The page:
But I want to move onto talking about symptomatology of MIs.  Let's start with the scariest one there is...having no symptoms at all, called a silent MI.  Whose at risk?  The truth is, we could all experience this.  It is estimated that up to 25% of all MIs are silent.  However, those with diabetes and the elderly are at the most risk for silent MI.  So what in the world can you do to mitigate this?  Well, first of all, manage your lifestyle so you minimize the risk for diabetes; second, exercise and try and live a healthy lifestyle (including managing stress).  You can't do anything about getting old, it is simply a privilege that only some of us have.  Lastly, you can visit your doctor if you think you are at any risk, and they can visualize your coronary arteries or run tests to see the health of your heart (preventative medicine!).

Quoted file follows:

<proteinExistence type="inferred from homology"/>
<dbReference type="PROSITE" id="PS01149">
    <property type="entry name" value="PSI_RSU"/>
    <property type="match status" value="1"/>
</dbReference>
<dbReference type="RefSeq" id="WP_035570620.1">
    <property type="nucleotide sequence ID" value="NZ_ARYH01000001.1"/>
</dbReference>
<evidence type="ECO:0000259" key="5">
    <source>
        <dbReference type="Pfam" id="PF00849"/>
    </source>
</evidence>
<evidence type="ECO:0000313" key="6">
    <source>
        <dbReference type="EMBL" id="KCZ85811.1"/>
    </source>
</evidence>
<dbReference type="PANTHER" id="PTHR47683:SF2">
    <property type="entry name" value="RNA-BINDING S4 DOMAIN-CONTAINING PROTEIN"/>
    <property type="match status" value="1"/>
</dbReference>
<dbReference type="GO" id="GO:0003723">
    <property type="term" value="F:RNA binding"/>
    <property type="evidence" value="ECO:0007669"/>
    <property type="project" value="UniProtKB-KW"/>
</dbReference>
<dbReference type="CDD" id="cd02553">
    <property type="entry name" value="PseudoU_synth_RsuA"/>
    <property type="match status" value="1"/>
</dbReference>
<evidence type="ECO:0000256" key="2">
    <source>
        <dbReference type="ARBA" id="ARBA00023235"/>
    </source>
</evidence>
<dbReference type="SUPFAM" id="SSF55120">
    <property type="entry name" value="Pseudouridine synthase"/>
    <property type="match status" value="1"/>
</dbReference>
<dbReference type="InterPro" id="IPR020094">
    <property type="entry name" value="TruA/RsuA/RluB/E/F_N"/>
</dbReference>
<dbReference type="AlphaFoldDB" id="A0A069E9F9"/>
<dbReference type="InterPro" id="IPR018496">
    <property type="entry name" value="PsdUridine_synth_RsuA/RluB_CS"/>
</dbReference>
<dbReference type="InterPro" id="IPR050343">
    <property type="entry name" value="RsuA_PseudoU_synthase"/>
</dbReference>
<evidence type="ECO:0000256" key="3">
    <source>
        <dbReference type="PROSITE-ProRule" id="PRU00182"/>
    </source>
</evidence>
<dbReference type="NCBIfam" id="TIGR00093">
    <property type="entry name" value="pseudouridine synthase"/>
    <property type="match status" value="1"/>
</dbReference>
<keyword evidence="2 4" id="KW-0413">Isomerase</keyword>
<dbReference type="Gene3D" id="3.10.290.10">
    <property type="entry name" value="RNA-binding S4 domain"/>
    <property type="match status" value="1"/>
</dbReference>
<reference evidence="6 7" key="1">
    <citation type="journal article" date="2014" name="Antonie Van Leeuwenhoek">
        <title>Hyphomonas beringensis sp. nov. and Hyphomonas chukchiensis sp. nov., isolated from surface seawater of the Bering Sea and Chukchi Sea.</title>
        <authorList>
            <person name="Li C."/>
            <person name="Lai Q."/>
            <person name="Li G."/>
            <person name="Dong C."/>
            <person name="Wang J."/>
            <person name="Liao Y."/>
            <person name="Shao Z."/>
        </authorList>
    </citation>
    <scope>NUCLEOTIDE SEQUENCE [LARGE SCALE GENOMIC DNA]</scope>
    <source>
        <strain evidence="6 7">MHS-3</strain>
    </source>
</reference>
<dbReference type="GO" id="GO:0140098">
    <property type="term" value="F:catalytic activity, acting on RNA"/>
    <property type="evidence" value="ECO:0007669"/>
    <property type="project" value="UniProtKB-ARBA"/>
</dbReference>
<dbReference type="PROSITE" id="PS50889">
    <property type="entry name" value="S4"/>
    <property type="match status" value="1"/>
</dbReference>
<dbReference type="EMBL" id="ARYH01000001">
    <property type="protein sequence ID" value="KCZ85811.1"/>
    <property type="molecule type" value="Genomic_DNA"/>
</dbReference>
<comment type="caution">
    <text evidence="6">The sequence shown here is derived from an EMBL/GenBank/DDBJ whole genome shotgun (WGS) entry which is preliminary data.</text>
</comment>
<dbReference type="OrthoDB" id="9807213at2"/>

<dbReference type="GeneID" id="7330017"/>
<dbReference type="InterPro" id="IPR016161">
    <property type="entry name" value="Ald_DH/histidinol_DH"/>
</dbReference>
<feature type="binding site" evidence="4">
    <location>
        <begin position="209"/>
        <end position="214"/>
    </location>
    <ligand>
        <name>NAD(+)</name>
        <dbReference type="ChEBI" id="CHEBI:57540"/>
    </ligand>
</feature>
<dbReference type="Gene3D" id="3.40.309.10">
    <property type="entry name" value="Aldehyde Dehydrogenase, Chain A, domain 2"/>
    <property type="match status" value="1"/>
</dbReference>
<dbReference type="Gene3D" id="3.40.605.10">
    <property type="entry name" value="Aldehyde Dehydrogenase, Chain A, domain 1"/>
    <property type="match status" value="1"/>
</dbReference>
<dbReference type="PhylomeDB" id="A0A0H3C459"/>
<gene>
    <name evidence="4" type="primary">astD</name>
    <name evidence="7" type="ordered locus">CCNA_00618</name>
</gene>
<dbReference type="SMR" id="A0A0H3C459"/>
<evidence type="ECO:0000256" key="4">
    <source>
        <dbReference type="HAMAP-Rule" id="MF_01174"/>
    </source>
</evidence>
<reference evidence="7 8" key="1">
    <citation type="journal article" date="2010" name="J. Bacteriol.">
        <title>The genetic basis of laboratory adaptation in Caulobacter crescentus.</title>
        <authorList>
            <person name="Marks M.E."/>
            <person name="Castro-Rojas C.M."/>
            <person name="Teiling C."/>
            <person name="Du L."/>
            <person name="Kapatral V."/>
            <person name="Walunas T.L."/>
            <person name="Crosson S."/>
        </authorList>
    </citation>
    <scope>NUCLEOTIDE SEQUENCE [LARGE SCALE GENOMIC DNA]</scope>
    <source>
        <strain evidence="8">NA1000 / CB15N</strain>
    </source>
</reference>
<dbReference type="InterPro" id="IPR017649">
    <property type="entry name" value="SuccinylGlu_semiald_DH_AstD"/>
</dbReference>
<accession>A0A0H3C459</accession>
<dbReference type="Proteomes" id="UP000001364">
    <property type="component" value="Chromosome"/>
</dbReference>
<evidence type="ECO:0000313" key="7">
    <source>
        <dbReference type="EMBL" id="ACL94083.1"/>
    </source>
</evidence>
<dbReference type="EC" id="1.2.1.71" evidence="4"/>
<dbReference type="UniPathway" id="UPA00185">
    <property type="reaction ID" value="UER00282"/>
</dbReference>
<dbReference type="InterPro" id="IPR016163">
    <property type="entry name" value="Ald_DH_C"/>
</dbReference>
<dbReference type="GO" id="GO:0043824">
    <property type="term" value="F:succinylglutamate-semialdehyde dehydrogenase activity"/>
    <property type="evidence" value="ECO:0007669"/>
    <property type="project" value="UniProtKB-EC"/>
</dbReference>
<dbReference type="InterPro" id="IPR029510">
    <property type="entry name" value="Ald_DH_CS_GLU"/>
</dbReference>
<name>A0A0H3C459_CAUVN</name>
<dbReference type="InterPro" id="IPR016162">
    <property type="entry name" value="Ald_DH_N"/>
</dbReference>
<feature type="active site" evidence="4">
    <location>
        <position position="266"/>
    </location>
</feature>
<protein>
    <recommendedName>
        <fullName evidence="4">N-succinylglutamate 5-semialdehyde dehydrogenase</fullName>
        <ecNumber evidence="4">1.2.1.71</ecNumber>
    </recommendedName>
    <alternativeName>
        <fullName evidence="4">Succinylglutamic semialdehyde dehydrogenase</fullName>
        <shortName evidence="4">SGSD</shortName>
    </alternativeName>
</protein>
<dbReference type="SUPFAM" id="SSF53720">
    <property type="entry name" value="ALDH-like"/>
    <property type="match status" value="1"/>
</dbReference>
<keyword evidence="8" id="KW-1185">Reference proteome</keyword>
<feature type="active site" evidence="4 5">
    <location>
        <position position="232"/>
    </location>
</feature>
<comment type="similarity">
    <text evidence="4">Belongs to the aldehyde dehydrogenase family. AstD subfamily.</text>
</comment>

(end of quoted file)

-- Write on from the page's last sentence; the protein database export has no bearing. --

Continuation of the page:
Alright, so what about the classic symptoms.  These would include chest pain that radiates down the left arm and/or up into the neck and jaw and maybe just not feeling well.  The truth is, that when angina hits, it often really hurts.  Nitroglycerin is a drug that treats angina, but it often doesn't manage the pain during an MI.  In fact, very often stronger drugs are given to manage the pain.  It is usually the case that these people are diaphoretic as well (sweating a lot).  Sometimes they are also pale, from either a lack of peripheral circulation or intense vasoconstriction in response to the sympathetic nervous system.  What to do if this happens to you: don't wait, call 911.  The longer the heart goes without getting oxygen and nutrients, the more tissue will die.  Barring advancements in science and medicine, that heart tissue will never come back, it will only scar over.